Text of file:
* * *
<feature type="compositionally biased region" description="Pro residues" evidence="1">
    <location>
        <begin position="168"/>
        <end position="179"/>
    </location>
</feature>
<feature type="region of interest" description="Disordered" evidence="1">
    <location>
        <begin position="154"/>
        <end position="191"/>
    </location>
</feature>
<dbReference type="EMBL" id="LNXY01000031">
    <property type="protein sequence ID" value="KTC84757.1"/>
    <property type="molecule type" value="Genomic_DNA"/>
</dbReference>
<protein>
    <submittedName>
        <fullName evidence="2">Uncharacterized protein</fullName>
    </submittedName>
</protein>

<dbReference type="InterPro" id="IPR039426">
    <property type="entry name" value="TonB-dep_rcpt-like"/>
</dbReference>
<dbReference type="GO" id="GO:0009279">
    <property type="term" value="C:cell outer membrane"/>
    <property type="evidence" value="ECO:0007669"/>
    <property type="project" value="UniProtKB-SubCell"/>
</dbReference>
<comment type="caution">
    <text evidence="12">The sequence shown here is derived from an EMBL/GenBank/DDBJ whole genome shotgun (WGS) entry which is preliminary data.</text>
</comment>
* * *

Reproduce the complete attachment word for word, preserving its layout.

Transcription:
<feature type="compositionally biased region" description="Pro residues" evidence="1">
    <location>
        <begin position="168"/>
        <end position="179"/>
    </location>
</feature>
<feature type="region of interest" description="Disordered" evidence="1">
    <location>
        <begin position="154"/>
        <end position="191"/>
    </location>
</feature>
<dbReference type="EMBL" id="LNXY01000031">
    <property type="protein sequence ID" value="KTC84757.1"/>
    <property type="molecule type" value="Genomic_DNA"/>
</dbReference>
<protein>
    <submittedName>
        <fullName evidence="2">Uncharacterized protein</fullName>
    </submittedName>
</protein>

<dbReference type="InterPro" id="IPR039426">
    <property type="entry name" value="TonB-dep_rcpt-like"/>
</dbReference>
<dbReference type="GO" id="GO:0009279">
    <property type="term" value="C:cell outer membrane"/>
    <property type="evidence" value="ECO:0007669"/>
    <property type="project" value="UniProtKB-SubCell"/>
</dbReference>
<comment type="caution">
    <text evidence="12">The sequence shown here is derived from an EMBL/GenBank/DDBJ whole genome shotgun (WGS) entry which is preliminary data.</text>
</comment>